MINKER: Jobs are the biggest concern that I have heard about. People want to know what government can and will do to create jobs and build the business and economy. To create jobs, you have to help create business. One of the first things I want to do is look to see how to make the permit process more efficient. My opponent states that she has improved the process but it is still completely inefficient compared to other cities and counties. My opponent also wants to raise the cost on building permits. As I see it, we should lower the costs and provide better service in order for Pierce County to be more attractive to businesses. We can cut waste in other departments to make up for the difference in income. When business is down, you do not raise prices and cut employees, you lower prices to bring more business in.

Q) What are things that county government can do to be more efficient?

MCCARTHY: I challenged every director and elected official in county government to find better ways to deliver essential public services, and they continue to tally successes. Here is the best example: I set the goal of remaking the Planning and Land Services Department into the best permitting agency in the state. I hired an engineer from the private sector to lead the department, and he has streamlined the permit application process while improving customer service. Applicants can now go online to see which properties are set for inspection each day, and they can even check online to see how many people are in line at the development center. Whether you are a developer or a family with a home-improvement project, getting a permit in Pierce County is now more convenient, faster and predictable.

MINKER: I have many ideas and also would ask those working in each department for their ideas since they often can provide the best feedback because they work in it day in and day out. A couple of my ideas would be to have a centrally located supply office to distribute supplies to all departments in the county, which would be more cost effective by allowing bulk buying and controlled usage. Also, a work release program in Pierce County would bring in revenue that is currently going to other counties. We could then use this additional income to replace employee positions that have been cut over the years, which not only has an effect on economy, but also the service that taxpayers get.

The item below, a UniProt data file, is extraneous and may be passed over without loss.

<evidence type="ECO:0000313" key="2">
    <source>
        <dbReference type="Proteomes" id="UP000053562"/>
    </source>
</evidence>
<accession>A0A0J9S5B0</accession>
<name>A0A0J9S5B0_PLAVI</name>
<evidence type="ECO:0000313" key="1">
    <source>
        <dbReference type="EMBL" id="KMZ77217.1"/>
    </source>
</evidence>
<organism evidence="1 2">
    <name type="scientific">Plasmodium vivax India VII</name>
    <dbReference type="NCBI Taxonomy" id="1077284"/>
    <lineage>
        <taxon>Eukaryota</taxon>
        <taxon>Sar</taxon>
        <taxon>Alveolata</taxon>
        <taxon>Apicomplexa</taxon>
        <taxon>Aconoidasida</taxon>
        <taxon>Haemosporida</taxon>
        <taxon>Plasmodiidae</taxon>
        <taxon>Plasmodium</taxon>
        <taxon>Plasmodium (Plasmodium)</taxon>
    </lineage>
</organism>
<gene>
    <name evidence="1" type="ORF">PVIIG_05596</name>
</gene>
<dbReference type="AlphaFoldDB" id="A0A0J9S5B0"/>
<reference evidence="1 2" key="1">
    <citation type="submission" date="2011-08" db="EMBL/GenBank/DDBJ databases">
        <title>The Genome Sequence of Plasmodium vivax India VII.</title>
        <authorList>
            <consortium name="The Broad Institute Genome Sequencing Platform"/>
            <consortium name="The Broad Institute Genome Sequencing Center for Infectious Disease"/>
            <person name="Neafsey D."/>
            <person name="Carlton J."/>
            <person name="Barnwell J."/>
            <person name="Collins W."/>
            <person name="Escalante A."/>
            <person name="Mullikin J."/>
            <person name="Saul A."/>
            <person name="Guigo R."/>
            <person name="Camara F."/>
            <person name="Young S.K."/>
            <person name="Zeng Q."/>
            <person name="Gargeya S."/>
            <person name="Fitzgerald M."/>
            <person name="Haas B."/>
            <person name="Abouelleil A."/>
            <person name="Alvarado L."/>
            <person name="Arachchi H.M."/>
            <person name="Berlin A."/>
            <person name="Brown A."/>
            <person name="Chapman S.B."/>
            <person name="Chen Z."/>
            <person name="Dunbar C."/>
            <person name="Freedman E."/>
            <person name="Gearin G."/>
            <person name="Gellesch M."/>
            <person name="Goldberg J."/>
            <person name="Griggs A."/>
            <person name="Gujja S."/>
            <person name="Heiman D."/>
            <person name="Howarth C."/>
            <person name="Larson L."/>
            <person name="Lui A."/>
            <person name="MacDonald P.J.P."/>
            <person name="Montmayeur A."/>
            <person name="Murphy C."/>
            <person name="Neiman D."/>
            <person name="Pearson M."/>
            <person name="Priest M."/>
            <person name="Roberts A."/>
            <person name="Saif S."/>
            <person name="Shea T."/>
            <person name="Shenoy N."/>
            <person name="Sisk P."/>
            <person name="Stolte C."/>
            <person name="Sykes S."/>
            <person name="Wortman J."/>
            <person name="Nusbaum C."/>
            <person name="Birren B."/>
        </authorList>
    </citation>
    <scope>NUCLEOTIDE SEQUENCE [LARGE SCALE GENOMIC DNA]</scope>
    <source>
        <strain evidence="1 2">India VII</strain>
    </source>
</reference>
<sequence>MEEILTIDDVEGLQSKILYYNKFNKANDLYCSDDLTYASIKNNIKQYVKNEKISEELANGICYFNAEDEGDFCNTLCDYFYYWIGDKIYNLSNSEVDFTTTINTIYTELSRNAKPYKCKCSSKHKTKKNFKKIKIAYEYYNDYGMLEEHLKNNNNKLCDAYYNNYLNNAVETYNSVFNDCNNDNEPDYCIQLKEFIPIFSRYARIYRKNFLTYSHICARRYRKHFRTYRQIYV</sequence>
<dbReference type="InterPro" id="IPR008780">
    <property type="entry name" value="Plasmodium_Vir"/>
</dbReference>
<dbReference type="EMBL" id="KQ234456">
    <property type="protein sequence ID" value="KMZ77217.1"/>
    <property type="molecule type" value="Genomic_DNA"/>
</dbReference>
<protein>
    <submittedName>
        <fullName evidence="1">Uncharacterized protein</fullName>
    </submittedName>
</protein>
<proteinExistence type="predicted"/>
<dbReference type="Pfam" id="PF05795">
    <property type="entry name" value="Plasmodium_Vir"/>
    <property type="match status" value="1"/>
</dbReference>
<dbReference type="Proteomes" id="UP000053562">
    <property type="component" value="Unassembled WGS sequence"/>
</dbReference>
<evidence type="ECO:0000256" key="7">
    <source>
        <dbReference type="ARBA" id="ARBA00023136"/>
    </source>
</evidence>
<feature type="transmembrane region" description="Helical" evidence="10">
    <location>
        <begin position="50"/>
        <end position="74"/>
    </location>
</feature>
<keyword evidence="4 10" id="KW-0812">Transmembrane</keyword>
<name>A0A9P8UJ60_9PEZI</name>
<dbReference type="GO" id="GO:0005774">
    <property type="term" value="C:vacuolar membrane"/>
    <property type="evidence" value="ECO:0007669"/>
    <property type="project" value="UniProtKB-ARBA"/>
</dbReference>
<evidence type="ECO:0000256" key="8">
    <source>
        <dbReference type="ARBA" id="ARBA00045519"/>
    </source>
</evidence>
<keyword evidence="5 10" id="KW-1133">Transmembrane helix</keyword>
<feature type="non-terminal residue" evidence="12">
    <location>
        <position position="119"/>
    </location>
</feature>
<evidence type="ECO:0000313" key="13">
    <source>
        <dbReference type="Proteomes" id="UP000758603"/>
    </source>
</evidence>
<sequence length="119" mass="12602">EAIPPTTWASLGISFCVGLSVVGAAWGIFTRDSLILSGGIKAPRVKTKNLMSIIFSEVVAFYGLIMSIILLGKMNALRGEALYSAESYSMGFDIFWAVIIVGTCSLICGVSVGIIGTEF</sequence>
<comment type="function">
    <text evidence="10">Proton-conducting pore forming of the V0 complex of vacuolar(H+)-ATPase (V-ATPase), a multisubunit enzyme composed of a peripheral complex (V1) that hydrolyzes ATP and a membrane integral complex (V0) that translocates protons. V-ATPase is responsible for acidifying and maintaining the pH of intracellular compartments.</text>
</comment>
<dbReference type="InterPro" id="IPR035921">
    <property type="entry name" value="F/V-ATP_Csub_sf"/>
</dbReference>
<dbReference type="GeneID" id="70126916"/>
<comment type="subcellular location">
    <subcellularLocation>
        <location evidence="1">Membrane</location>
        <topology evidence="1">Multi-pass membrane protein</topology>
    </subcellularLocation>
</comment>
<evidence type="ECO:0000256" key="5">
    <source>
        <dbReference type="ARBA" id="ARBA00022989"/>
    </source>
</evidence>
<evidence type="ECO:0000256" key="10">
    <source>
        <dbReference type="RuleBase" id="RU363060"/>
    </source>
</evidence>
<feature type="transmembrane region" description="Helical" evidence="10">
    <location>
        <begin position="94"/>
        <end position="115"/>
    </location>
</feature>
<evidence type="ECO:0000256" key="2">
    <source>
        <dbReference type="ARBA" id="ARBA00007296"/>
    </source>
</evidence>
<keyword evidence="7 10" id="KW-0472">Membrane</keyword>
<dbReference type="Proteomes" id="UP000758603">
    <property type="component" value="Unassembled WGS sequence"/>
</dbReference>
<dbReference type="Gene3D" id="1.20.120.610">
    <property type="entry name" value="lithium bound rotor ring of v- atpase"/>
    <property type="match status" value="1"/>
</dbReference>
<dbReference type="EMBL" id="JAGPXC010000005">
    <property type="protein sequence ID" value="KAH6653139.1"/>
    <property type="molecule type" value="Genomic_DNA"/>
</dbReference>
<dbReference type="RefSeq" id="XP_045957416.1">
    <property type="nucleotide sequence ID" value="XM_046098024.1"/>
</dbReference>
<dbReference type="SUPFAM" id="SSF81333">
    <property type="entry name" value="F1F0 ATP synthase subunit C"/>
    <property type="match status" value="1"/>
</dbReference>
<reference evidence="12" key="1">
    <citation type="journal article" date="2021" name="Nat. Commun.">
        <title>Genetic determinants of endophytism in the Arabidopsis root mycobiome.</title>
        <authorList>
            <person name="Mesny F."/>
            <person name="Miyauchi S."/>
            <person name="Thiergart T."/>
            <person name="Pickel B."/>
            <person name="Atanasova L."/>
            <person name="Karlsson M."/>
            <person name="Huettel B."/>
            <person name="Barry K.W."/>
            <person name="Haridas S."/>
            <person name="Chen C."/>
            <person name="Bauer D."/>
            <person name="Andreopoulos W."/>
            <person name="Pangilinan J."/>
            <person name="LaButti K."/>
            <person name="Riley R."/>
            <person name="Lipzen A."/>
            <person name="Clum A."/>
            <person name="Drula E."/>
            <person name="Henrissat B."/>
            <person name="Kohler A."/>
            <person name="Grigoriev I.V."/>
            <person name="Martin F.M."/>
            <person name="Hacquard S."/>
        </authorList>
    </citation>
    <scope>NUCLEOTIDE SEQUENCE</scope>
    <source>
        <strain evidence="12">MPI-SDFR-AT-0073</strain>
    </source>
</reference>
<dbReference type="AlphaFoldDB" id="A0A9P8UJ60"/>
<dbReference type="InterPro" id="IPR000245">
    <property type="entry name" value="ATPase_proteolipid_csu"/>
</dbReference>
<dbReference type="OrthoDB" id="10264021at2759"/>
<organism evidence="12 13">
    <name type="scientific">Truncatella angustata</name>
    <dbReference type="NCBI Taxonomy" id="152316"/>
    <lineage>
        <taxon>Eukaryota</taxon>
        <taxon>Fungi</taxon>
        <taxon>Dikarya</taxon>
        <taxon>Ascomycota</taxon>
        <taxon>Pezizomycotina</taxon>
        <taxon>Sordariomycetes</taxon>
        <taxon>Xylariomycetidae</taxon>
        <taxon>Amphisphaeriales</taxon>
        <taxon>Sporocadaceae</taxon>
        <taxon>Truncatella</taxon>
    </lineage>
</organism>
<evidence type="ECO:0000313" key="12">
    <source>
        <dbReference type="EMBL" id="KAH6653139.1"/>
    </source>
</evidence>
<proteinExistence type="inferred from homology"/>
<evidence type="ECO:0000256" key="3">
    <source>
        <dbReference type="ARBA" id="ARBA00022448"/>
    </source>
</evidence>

Q) Do you feel the county government does enough to interact with other local governments on issues of common interest?

MCCARTHY: I am proud that Pierce County voters approved the effort I led to make first responders and the public safer by consolidating 911 dispatch services and radio systems so that police, fire and EMS are on the same network. I am working with Tacoma, Lakewood, West Pierce Fire & Rescue, Fife and other jurisdictions to implement the South Sound 911 system. I worked with the city of Tacoma and our legislative delegation in Olympia to change a state regulation that had a major business on the verge of leaving the city. Thanks to our efforts, the business stayed. I invite the leaders of our 23 cities and towns to attend my monthly meeting of county department directors to share ideas and concerns and make sure we are doing what we can to help them grow. I serve on various boards and commissions throughout the region to ensure Pierce County has a strong voice and receives its fair share. I am chair of the Sound Transit board, which just delivered Sounder commuter service to South Tacoma and Lakewood. I am chair of the South Sound 911 Policy Board, and I hold leadership positions with the Puget Sound Regional Council, which manages federal transportation spending in the four-county metro area. All of this makes our county stronger.

MINKER: We can certainly do more to interact and foster relationships with other local governments. For example, back in 1996, the city of Lakewood decided that they wanted their police department to be independent from the county. After that happened, Pierce County stopped contracting that allowed them to use county facilities, which in turn caused the county to lose revenue. Also the county charges more to house inmates than other nearby cities and counties, which then forces smaller cities to take their inmates out to those facilities, again creating lost revenue. We need to be competitive with pricing to get that business. Another example would be the Chambers Creek Golf Course. It is owned by the county but since it is in University Place, the county could work better with the city of U.P. in order to help establish a hotel, and transportation system to and from the course to help generate revenue.